The NFU has joined over 50 industry bodies to produce the first instalment of the Bioenergy Strategy led by the Renewable Energy Association, which has been released today.
The report, which the NFU helped to fund, highlights bioenergy’s contribution to cutting emissions, providing an industry-led review of bioenergy’s potential and the policies needed for it to maximise potential through to 2030 and beyond.
Despite bioenergy being amongst the largest sources of renewable energy in the UK, gaps in policy and regulatory framework around the government’s strategy are growing, as promises made in 2012 by the Coalition government to renew its strategy by 2017 have failed to materialise.
NFU chief adviser for renewable energy and climate change Jonathan Scurlock sat on the panel contributing to the report. He said: “Farmers and growers take their environmental responsibilities very seriously and, as we saw during the drought in 2018, farming is very vulnerable to a changing natural environment.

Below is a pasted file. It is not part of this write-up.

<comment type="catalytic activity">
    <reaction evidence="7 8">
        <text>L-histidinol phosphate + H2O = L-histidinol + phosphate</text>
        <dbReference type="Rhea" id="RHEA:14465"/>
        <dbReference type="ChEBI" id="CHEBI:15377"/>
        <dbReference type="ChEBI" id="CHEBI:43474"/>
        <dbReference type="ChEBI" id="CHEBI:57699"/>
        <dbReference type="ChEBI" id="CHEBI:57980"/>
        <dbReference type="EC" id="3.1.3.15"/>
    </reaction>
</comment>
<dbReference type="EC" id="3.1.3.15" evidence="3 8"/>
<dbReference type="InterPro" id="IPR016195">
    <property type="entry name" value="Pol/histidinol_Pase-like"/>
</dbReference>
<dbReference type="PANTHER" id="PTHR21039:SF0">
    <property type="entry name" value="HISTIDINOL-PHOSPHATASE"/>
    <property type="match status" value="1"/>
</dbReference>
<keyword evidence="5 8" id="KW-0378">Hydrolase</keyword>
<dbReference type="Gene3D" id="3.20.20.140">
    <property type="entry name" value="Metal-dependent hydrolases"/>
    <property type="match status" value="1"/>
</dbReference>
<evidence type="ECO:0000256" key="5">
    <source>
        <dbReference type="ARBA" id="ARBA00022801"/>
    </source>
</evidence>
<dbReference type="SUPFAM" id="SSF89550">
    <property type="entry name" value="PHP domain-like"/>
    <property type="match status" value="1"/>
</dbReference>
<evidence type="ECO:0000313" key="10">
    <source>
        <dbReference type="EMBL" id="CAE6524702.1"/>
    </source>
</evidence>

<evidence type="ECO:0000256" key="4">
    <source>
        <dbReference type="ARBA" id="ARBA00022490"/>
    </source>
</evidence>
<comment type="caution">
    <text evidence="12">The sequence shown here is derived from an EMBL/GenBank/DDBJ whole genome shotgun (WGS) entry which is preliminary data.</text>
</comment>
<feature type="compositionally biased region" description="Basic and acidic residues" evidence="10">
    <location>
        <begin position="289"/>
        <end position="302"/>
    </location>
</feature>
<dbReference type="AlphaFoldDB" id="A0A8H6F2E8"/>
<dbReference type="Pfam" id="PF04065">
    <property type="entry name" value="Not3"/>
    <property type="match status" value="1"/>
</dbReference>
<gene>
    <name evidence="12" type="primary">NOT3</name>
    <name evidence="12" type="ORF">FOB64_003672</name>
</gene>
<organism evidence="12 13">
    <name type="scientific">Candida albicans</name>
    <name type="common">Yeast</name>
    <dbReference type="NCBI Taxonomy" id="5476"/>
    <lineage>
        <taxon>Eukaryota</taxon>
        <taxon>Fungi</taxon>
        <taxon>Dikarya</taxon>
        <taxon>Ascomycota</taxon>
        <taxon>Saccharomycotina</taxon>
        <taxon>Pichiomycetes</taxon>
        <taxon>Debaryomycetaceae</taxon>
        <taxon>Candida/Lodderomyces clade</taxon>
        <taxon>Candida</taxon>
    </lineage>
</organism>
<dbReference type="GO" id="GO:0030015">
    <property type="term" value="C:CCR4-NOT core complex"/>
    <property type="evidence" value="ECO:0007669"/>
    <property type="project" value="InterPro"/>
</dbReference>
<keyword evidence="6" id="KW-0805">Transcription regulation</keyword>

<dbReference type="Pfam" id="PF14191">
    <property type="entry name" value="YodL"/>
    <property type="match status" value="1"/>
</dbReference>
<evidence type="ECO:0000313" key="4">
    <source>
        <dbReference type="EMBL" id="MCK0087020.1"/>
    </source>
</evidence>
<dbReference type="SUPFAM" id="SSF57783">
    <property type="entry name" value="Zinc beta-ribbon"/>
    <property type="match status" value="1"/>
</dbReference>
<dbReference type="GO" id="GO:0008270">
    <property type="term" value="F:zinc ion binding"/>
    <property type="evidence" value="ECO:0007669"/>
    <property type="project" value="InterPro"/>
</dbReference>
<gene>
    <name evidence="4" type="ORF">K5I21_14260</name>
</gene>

“Biomass use for heating has grown rapidly in the agricultural sector over the past ten years, and now makes up 35% of heat supplied on farms, delivering significant savings in greenhouse gas emissions.
“Farmers and growers also account for about one-third of all heat use in the non-domestic Renewable Heat Incentive scheme. From straw-fired power stations to AD plants, transport biofuels to heating boilers, there are already multiple opportunities for farm businesses to diversify into bioenergy to become both environmentally sustainable and economically viable.
“The Government must renew long-term plans for a world-leading bioenergy industry to enable farmers and growers to do more to safeguard our environment and support them in driving down their carbon footprint while future-proofing their farms against drought and flood.”